Jaden Lindo hired by the Pittsburgh Penguins as manager of Community Hockey Program

Gaels alumnus in a new role with the NHL team who drafted him in 2014

Jaden Lindo played hockey at Queen’s from 2017-2021.
Supplied by Jaden Lindo
Jaden Lindo’s impact on the game of hockey has transcended varsity sports and reached the National Hockey League.
The former Gaels hockey forward, who graduated from Queen’s last spring, was hired by the Pittsburgh Penguins Foundation as the Manager of Community Hockey Programs on Aug. 31. He will oversee hockey initiatives and programs for youth and minorities in the Pittsburgh community.
The Journal sat down with Lindo to discuss his new role and learn more about how his hockey career led back to the Penguins.
“It felt unbelievable,” Lindo said on being hired. “I’m extremely happy and excited to be back within the hockey world in a different role than I would’ve imagined.”
One program that Lindo will oversee in Pittsburgh is the Willie O’Ree Academy, which provides training and enrichment to Black youth hockey players and gives them a strong social support network.
“I feel absolutely honored to be able to lead that program and make a contribution to growing the game in a positive way,” Lindo said.
Lindo’s hockey experience runs deep. From 2012 to 2017 he played five seasons in the Ontario Hockey League, four seasons with the Owen Sound Attack and one with the Sarnia Sting, scoring 114 total points—derived from 56 goals and 58 assists—in 277 games.
Lindo currently plays with the Jamaican national team and captained his squad to a first-place finish at the 2019 AmeriGol International Hockey Association Championship.
Evidently a success on the ice, Lindo has also strived off the ice to make his mark on hockey culture.
In 2015, he starred in Souls on Ice: Past, Present & Future, a documentary that reveals the contributions of Black hockey players throughout the history of the game. In the film, Lindo’s arc culminates with the 2014 NHL draft, where he was picked by the Pittsburgh Penguins in the sixth round, 173 overall.
Returning to Pittsburgh is a full circle moment for Lindo. He feels extremely fortunate about the opportunities the organization has given him, from being drafted seven years ago to being hired in this role last week.
“Being drafted was a dream come true for me. It was all-around a fantastic experience and I think that’s something I’ll be able to leverage in the role I have now,” he said. “I think everything happens for a reason.”
“Did I expect to be back with the Penguins? No, I’m not going to lie, I didn’t. But I’m extremely happy and fortunate that they offered the position to me, and I couldn’t be more excited to start working with them.”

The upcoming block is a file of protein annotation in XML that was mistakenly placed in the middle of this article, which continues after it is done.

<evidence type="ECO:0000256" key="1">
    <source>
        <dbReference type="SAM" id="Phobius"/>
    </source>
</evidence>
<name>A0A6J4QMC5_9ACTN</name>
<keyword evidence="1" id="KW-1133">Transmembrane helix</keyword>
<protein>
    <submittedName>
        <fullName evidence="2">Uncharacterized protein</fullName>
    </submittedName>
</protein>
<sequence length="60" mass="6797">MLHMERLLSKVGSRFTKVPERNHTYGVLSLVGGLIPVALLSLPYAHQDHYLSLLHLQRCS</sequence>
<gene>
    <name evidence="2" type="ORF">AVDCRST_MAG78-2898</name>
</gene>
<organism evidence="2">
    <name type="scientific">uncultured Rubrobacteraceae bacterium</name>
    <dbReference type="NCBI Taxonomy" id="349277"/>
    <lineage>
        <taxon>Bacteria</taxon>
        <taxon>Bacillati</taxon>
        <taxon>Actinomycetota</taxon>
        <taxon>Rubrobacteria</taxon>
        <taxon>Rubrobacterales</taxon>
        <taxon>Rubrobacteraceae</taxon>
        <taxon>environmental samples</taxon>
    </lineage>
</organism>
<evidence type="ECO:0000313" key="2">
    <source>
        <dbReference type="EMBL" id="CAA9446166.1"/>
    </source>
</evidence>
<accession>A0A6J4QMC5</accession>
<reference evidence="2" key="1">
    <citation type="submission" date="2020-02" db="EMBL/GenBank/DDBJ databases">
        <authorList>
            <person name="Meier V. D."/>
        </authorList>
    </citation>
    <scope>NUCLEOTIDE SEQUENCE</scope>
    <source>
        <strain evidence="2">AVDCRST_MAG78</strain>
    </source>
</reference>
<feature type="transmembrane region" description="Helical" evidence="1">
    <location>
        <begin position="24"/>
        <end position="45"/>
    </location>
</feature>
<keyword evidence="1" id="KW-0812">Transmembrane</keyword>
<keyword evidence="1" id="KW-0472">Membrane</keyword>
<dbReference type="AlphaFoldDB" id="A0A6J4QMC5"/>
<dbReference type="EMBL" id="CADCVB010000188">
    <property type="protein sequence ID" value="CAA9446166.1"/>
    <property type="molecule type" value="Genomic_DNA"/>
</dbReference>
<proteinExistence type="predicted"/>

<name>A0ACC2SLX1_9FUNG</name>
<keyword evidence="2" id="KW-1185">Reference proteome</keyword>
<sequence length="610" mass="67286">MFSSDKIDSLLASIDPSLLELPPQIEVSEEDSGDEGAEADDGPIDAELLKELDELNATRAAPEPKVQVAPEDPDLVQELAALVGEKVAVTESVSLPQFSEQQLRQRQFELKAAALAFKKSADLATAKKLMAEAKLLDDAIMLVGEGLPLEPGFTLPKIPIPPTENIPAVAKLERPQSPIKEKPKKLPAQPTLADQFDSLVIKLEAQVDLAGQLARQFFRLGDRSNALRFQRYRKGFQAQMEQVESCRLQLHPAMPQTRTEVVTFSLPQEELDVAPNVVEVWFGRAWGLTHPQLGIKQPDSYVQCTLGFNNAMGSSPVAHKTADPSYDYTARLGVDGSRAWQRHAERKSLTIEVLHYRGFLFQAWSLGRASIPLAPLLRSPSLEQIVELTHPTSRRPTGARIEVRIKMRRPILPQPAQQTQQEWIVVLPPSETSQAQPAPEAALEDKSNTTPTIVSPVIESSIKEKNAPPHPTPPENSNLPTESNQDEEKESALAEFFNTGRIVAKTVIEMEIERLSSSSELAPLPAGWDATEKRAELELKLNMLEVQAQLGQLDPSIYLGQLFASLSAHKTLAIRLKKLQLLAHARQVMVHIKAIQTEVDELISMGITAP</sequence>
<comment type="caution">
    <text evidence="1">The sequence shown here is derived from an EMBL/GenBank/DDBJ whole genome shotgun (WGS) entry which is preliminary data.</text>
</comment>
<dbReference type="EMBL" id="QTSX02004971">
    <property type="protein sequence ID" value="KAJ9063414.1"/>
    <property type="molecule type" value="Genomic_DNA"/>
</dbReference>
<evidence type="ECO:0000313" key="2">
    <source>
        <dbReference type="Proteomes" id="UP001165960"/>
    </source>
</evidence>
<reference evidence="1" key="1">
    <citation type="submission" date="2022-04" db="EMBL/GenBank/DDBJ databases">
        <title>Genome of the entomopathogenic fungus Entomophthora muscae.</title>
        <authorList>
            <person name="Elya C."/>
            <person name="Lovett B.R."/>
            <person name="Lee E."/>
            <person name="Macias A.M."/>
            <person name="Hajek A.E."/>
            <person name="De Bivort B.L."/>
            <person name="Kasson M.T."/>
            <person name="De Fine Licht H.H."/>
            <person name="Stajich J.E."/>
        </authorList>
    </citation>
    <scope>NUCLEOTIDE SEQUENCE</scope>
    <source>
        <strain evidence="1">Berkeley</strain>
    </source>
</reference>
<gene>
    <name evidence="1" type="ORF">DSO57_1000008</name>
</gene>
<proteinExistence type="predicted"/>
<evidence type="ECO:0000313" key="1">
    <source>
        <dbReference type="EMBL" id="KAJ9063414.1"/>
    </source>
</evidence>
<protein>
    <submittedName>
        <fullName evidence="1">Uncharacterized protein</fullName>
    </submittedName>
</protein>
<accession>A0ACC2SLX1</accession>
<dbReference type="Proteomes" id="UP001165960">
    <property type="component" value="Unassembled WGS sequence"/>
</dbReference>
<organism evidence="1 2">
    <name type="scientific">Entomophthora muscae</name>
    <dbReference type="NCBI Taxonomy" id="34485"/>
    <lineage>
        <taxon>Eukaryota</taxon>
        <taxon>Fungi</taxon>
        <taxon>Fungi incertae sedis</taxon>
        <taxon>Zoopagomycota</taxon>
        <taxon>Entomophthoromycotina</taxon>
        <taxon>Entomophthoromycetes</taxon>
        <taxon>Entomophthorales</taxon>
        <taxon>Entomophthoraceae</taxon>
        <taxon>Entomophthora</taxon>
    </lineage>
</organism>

Lindo isn’t short on cherished moments throughout his career. Playing varsity hockey at Queen’s from 2017 to 2021, Lindo powered the Gaels to their 2019 Queen’s Cup victory where he was named game MVP.
“That was a very pinnacle moment for me in my hockey career […] that whole day is just engrained in my brain and I honestly just replay that moment over and over,” he said.
“My experience with the Queen’s hockey team has been unbelievable. It’s been so welcoming and supportive.”
At Queen’s, Lindo was also a positive force for equality and diversity in hockey, heading initiatives such as Pushing for Change, a fundraiser for the Hockey Diversity Alliance that aimed to bring awareness to racism in hockey and increase diversity in the sport. In doing so, Lindo quickly learned that being a player isn’t the only way to impact the game—being an advocate and a role model is another way he can give back.
“I know the challenges and the barriers that minorities go through just from my personal experience […] I don’t think that’s something that anyone should have to endure.”
Lindo keenly expressed his gratitude for the support he felt from the university and the hockey team during his chapter at Queen’s.
“[Queen’s] gave me the platform to allow me to express my passion for the change I’d like to see, and I appreciate that. I really had a great time at Queen’s, it was such an important part of my life.”
Hanging up the skates wasn’t necessarily an easy choice for Lindo, who’s been in the game for over twenty years, but he sees the silver lining in it, and he is ready to start his next chapter.
“The beauty of this position is that it allows me to be within the game, still be on the ice with the youth minorities,” he said. “It’s like the best of both worlds where I still get to […] be involved within the hockey culture but at the same time work in a professional role.”
“I’ve always wanted to give back to the game and I’ve always wanted to leave the game in a better place.”

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